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In an experiment, the participants were asked to allocate 100% of their budget to three categories in different scenarios. Now, I am analyzing the allocation to one particular category via OLS regression, where the dependent variable is the allocation to said good in a range from 0-100.

I have used the linear probability model (as requested by my instructor) (i.e., normal regress functions in Stata). Now, one coefficient that measures study hours amounts to -1.19, and I'm uncertain of the correct interpretation.

Analyzing the other two categories, I had coefficients of 0.67 and 0.91, which I interpreted as "the increase of one additional study hour is associated with a 67 / 91 percentage point increased allocation to the good.

As my dependent is restricted to a range of 0 -100 (as we did not allow borrowing additional money), I thought that the coefficient of the first category above 1 was a limitation of the normal regression, and I should rather use logit instead.

The logit coefficient amounts to -.2383773, and the odds ratio is .7879054.

I would be most grateful if anyone could tell me how to interpret the -1.19.

Thank you in advance!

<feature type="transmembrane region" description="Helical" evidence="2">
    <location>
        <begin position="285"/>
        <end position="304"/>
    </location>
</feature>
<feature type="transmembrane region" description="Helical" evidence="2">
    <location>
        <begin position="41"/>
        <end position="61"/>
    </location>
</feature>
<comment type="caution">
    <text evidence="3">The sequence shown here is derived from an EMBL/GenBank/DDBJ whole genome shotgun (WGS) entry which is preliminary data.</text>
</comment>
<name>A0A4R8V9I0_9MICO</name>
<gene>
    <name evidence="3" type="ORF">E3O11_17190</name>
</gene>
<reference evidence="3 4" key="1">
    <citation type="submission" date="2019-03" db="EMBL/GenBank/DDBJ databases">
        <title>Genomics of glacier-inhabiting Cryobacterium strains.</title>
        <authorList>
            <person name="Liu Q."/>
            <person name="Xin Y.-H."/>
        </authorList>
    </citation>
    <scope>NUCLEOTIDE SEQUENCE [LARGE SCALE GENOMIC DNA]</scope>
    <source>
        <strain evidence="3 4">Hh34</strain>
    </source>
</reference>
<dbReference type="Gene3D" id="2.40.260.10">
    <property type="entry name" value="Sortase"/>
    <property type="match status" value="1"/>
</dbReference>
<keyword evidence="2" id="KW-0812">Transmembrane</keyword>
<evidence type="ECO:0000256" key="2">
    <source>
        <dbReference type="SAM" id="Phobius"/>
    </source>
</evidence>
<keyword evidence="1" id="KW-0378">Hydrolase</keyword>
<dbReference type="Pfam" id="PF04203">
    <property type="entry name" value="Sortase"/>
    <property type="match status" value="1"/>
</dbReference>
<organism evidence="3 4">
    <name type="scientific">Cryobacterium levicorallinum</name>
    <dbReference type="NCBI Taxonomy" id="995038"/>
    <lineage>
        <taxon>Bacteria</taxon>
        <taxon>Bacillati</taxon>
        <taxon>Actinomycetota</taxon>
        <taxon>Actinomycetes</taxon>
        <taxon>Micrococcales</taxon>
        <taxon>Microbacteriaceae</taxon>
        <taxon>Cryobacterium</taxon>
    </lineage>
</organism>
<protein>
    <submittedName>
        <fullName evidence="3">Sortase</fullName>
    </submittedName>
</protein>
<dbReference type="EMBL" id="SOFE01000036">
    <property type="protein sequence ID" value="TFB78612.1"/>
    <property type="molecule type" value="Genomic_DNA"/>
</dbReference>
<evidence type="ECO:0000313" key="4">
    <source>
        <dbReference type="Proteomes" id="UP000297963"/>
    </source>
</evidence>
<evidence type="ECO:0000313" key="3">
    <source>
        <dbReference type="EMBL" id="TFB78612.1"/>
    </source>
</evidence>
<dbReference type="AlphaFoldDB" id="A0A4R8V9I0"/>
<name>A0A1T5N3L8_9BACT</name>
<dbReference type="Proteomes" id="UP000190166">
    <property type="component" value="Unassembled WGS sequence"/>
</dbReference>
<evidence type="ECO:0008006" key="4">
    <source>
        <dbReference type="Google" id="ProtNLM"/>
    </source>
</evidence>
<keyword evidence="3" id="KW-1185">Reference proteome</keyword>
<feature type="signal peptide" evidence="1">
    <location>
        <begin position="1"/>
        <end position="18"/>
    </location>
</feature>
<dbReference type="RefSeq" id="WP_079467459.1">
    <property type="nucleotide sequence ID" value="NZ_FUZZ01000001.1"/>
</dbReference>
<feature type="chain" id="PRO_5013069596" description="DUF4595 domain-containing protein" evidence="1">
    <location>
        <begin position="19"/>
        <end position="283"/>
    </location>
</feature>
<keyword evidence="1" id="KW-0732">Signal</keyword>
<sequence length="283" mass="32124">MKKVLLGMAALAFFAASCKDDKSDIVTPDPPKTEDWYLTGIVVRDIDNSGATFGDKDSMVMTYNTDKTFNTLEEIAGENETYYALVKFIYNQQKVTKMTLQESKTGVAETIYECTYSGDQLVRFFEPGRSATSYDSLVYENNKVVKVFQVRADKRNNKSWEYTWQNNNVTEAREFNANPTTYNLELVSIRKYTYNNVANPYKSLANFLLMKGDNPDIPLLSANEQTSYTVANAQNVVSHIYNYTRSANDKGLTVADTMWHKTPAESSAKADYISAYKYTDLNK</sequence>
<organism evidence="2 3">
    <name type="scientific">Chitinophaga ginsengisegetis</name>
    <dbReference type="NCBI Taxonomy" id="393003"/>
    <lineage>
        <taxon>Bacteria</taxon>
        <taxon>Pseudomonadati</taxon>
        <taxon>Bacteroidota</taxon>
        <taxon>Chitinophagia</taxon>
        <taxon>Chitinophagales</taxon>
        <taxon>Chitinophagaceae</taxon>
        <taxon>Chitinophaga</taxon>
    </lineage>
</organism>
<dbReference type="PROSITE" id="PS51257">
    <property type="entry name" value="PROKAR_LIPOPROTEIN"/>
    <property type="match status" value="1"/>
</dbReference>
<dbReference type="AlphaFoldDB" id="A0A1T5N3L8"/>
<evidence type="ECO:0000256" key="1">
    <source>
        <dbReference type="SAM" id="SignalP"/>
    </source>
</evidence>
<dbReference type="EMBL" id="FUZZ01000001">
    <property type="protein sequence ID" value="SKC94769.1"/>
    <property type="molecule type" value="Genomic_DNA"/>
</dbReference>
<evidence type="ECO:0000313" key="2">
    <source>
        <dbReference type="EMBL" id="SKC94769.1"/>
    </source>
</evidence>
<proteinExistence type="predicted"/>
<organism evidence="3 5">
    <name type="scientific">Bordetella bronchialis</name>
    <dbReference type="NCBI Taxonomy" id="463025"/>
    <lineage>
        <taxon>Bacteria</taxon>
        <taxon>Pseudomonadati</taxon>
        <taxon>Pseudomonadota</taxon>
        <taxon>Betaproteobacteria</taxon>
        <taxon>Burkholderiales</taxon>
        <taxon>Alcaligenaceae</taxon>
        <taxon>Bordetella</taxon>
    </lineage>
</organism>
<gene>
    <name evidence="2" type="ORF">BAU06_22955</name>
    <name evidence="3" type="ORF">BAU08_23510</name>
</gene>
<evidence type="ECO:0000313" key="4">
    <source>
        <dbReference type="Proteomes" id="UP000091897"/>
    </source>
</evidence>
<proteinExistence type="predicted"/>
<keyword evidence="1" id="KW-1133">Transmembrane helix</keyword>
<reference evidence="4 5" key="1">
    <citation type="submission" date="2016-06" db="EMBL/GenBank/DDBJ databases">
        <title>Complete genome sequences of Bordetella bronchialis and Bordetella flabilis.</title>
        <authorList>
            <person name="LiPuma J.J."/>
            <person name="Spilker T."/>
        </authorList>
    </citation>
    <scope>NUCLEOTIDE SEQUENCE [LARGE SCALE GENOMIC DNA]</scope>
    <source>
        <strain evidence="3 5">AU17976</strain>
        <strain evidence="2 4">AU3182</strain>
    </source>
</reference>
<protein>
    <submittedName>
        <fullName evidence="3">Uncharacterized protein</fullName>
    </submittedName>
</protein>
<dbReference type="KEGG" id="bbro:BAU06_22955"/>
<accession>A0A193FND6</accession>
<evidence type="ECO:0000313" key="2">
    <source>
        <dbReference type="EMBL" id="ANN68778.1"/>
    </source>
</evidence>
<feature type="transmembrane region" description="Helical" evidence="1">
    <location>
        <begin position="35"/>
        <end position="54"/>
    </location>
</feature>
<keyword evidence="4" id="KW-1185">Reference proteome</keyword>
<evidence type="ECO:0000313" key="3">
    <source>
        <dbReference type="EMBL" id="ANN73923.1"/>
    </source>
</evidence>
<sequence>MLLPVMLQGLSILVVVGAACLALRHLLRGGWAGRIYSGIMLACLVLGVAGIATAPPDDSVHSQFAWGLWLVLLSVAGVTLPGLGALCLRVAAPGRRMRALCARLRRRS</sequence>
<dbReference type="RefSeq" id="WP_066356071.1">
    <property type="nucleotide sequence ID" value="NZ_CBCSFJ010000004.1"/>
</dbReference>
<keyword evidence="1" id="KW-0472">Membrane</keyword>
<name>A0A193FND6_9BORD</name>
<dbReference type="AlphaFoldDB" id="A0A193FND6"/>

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  • $\begingroup$ I'd just write the interpretation of the coefficients as percentage point increase/decrease per additional minute of studying. $\endgroup$
    – VARulle
    Commented Feb 27 at 8:23

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For some regressor values, you can get feasible fitted values of the dependent variable even when the regression coefficients are quite large (positive or negative). It may be that you can still interpret the coefficients in the usual way as long as the regressor values stay close to their averages.

  • If you set the regressor values to their averages, do you obtain a feasible value of the dependent variable? (Hopefully, you do.)
  • How far can you vary the variable associated with the coefficient -1.19 (keeping the other regressors at their means) so that the dependent variable stays within its allowable range?

The idea is, we know the model is fundamentally flawed as it can produce values of the dependent variable that are outside the feasible range. However, perhaps it can be useful locally (for some "typical" values of $X$s).

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